What is the most challenging part of your job?

Probably the range of vastly differing audiences we interact with, given the shape of the industry in New Zealand. This presents challenges in making sure we are communicating the information in a form that is relevant and understandable. I’m a huge fan of using plain English as much as possible and talking to people, instead of at them. I am currently working on some initiatives, using plain English, to help applicants understand what information they need to provide to NZP&M up front. This should help speed up our processing and get faster decisions on applications, which is what we all want.

What is the best part of the job?

My favourite part of the job is going out on site, listening to people in the minerals industry and having very free and frank discussions about the challenges and issues they are facing. The best permit holders I’ve met have not been afraid to lay the real issues on the table and because of that we’ve been able to work through to good sensible solutions. It means we can be satisfied from a compliance perspective and that permit holders can get on with the job.

Does your role conflict with views of friends or family?

Work-life balance is really important to me, so I try to ensure when I leave the office of an evening I can focus on spending time on other pursuits and with friends. Coming from a Waikato farming family, conversation is more often about milk prices and the weather, so we don’t often talk about the specifics of my work. It’s often joked at family barbeques that I work in a government department somewhere in Wellington.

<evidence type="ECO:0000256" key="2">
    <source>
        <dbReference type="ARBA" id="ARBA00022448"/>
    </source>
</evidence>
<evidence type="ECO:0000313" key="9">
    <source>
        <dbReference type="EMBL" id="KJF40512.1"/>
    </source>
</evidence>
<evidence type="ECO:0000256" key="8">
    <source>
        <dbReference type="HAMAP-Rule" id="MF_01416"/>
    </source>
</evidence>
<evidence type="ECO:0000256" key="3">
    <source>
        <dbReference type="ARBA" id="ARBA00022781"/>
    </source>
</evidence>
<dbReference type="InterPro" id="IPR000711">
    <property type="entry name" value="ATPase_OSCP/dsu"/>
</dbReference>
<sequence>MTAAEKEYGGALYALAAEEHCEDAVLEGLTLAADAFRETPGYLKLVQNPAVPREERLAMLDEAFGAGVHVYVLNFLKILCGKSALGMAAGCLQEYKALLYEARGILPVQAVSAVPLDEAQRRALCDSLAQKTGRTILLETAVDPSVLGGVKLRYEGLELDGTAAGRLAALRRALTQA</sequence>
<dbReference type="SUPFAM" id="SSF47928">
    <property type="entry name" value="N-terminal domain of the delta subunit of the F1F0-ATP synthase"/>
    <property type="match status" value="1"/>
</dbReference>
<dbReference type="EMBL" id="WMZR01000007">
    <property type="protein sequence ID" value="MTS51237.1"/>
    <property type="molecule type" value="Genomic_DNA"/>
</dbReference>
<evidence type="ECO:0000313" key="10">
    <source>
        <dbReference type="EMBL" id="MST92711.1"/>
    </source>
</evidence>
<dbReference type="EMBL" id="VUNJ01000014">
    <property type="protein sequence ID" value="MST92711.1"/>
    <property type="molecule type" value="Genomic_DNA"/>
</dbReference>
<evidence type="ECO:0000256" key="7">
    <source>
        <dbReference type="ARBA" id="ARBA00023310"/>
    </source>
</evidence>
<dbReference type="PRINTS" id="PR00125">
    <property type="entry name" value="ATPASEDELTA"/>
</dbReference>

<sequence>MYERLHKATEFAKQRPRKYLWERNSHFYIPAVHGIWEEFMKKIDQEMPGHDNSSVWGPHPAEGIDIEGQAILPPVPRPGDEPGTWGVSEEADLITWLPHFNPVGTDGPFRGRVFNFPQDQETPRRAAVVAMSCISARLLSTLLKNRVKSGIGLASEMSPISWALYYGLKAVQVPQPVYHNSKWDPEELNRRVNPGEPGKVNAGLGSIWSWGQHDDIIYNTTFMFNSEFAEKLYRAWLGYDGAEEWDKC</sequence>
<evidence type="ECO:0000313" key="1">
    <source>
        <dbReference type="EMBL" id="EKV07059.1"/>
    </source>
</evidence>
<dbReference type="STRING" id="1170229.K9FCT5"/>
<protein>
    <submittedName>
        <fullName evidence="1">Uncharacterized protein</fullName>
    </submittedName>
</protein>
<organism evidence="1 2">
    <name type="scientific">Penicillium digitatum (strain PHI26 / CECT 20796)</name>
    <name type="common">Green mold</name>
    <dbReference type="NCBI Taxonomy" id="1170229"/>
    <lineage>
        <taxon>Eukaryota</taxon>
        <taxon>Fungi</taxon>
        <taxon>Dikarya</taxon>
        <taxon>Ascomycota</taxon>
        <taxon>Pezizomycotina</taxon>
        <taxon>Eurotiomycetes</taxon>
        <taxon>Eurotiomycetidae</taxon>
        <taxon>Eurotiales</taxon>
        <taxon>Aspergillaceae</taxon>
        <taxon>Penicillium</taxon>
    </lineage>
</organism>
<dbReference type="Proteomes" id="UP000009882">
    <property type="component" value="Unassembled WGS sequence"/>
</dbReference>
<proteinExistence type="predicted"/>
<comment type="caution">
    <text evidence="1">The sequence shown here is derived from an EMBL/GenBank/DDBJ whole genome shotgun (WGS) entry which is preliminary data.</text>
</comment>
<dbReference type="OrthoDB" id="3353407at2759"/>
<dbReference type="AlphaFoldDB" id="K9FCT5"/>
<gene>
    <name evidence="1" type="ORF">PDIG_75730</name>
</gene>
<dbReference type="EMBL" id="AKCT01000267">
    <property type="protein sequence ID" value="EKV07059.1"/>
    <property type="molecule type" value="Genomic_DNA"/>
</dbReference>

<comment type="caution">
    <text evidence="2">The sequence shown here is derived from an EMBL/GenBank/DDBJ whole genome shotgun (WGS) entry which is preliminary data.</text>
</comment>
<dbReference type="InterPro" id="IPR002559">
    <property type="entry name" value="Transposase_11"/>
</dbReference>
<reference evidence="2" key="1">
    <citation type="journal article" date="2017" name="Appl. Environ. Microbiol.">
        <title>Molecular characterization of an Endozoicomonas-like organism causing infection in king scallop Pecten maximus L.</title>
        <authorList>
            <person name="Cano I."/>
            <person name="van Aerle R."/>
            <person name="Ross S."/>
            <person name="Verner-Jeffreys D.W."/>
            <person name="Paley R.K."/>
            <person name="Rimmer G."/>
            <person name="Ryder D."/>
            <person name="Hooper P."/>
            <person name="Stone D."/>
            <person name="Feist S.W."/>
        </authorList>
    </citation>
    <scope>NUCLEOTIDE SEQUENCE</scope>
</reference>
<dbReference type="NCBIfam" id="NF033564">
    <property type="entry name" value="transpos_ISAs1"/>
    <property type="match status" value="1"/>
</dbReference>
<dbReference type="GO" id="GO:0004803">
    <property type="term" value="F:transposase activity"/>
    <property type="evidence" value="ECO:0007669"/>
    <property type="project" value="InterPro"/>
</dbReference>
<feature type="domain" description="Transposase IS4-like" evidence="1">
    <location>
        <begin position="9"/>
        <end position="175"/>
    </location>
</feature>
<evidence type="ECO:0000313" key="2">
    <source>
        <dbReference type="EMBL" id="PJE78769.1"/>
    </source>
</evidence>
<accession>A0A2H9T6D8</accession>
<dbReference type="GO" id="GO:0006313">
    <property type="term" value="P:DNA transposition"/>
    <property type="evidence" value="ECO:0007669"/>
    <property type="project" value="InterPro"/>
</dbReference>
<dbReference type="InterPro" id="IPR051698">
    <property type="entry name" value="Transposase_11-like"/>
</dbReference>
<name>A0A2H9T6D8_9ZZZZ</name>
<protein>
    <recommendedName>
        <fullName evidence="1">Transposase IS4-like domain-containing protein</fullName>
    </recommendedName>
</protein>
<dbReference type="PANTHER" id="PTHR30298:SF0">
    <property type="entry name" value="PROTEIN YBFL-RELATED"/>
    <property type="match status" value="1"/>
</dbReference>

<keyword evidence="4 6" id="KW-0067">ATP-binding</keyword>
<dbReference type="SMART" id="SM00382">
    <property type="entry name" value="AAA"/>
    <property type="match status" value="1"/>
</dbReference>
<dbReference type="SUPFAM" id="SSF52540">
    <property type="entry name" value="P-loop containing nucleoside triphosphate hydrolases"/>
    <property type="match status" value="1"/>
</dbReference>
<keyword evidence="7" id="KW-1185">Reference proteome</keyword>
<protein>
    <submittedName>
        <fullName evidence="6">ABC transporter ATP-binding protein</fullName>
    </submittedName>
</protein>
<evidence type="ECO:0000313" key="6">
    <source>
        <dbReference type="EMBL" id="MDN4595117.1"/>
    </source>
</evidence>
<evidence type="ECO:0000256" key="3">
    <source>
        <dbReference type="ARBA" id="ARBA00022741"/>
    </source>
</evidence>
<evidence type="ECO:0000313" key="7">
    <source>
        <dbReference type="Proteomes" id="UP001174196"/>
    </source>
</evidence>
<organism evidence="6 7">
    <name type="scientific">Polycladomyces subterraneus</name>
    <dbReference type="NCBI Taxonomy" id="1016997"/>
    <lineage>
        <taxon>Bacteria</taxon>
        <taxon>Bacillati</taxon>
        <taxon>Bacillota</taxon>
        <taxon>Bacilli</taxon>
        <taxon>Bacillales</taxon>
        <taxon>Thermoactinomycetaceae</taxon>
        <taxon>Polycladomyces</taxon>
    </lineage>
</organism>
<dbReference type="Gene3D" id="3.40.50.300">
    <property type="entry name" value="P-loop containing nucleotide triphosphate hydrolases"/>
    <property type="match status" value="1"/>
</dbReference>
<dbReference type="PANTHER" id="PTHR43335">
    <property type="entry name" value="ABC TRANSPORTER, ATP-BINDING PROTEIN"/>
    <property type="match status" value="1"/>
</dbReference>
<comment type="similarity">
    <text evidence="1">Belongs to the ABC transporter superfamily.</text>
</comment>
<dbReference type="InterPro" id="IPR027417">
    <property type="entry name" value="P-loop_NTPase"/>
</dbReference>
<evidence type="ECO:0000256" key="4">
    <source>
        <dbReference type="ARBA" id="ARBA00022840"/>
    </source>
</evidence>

What is the most interesting aspect of the job?

The sheer range of what is going on at any one time. The incredible diversity of the sector and permit holders makes sure the job is always interesting. The challenges range from the big policy and regulatory questions involving the sector to the operational challenges of running the shop floor efficiently.

Describe a job incident you are memorably proud of.

When at the EPA I was involved in the APEC Committee for Trade & Investment, which involved industry and regulatory groups from across the Asia Pacific region. Through this I got an opportunity to provide support and input for an Australian minerals industry initiative on upskilling regulators across the region to get more sensible and consistent decisions. Through my input on this, we were able to get the project successfully funded and underway.

The overall outcome of the project is intended to reduce unnecessary compliance costs on companies. Where possible we were also aiming to achieve a level of consistency across the region. While this is quite ambitious, given the diversity of the region (from USA to China to Papua New Guinea) and the different legal systems, it was the first step in the right direction.